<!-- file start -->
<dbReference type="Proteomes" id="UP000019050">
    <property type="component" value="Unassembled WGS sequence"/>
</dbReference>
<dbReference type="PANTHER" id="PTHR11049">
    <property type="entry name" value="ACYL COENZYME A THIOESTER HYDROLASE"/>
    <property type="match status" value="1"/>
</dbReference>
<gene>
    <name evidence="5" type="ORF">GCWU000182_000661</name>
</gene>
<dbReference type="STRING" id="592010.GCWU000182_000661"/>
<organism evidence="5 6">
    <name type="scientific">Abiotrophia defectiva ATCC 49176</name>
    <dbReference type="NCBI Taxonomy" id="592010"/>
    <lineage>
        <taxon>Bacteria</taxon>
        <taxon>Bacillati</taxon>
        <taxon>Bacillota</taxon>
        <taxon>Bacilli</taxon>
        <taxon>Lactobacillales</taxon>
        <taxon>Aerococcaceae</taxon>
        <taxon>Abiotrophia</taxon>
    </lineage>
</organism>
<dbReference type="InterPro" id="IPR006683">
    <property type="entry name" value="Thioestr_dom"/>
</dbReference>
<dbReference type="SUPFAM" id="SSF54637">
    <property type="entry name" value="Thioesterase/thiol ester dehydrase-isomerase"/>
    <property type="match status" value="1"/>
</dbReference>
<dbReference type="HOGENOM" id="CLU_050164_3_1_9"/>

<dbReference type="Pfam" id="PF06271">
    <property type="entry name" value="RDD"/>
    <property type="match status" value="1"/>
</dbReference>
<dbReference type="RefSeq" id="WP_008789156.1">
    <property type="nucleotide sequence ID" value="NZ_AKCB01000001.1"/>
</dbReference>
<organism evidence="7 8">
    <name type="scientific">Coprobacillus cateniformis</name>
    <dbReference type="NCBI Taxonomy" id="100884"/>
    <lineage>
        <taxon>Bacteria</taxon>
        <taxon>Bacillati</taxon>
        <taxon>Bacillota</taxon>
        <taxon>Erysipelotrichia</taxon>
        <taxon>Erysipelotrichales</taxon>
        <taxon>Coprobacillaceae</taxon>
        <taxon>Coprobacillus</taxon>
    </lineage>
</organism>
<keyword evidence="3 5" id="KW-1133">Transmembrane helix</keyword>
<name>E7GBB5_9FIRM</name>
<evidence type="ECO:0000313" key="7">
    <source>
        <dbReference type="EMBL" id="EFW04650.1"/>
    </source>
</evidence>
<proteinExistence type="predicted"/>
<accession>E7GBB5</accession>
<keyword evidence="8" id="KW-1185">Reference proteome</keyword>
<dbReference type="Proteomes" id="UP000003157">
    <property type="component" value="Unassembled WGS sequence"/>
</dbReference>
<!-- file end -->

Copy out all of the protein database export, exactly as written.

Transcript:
<dbReference type="Proteomes" id="UP000019050">
    <property type="component" value="Unassembled WGS sequence"/>
</dbReference>
<dbReference type="PANTHER" id="PTHR11049">
    <property type="entry name" value="ACYL COENZYME A THIOESTER HYDROLASE"/>
    <property type="match status" value="1"/>
</dbReference>
<gene>
    <name evidence="5" type="ORF">GCWU000182_000661</name>
</gene>
<dbReference type="STRING" id="592010.GCWU000182_000661"/>
<organism evidence="5 6">
    <name type="scientific">Abiotrophia defectiva ATCC 49176</name>
    <dbReference type="NCBI Taxonomy" id="592010"/>
    <lineage>
        <taxon>Bacteria</taxon>
        <taxon>Bacillati</taxon>
        <taxon>Bacillota</taxon>
        <taxon>Bacilli</taxon>
        <taxon>Lactobacillales</taxon>
        <taxon>Aerococcaceae</taxon>
        <taxon>Abiotrophia</taxon>
    </lineage>
</organism>
<dbReference type="InterPro" id="IPR006683">
    <property type="entry name" value="Thioestr_dom"/>
</dbReference>
<dbReference type="SUPFAM" id="SSF54637">
    <property type="entry name" value="Thioesterase/thiol ester dehydrase-isomerase"/>
    <property type="match status" value="1"/>
</dbReference>
<dbReference type="HOGENOM" id="CLU_050164_3_1_9"/>

<dbReference type="Pfam" id="PF06271">
    <property type="entry name" value="RDD"/>
    <property type="match status" value="1"/>
</dbReference>
<dbReference type="RefSeq" id="WP_008789156.1">
    <property type="nucleotide sequence ID" value="NZ_AKCB01000001.1"/>
</dbReference>
<organism evidence="7 8">
    <name type="scientific">Coprobacillus cateniformis</name>
    <dbReference type="NCBI Taxonomy" id="100884"/>
    <lineage>
        <taxon>Bacteria</taxon>
        <taxon>Bacillati</taxon>
        <taxon>Bacillota</taxon>
        <taxon>Erysipelotrichia</taxon>
        <taxon>Erysipelotrichales</taxon>
        <taxon>Coprobacillaceae</taxon>
        <taxon>Coprobacillus</taxon>
    </lineage>
</organism>
<keyword evidence="3 5" id="KW-1133">Transmembrane helix</keyword>
<name>E7GBB5_9FIRM</name>
<evidence type="ECO:0000313" key="7">
    <source>
        <dbReference type="EMBL" id="EFW04650.1"/>
    </source>
</evidence>
<proteinExistence type="predicted"/>
<accession>E7GBB5</accession>
<keyword evidence="8" id="KW-1185">Reference proteome</keyword>
<dbReference type="Proteomes" id="UP000003157">
    <property type="component" value="Unassembled WGS sequence"/>
</dbReference>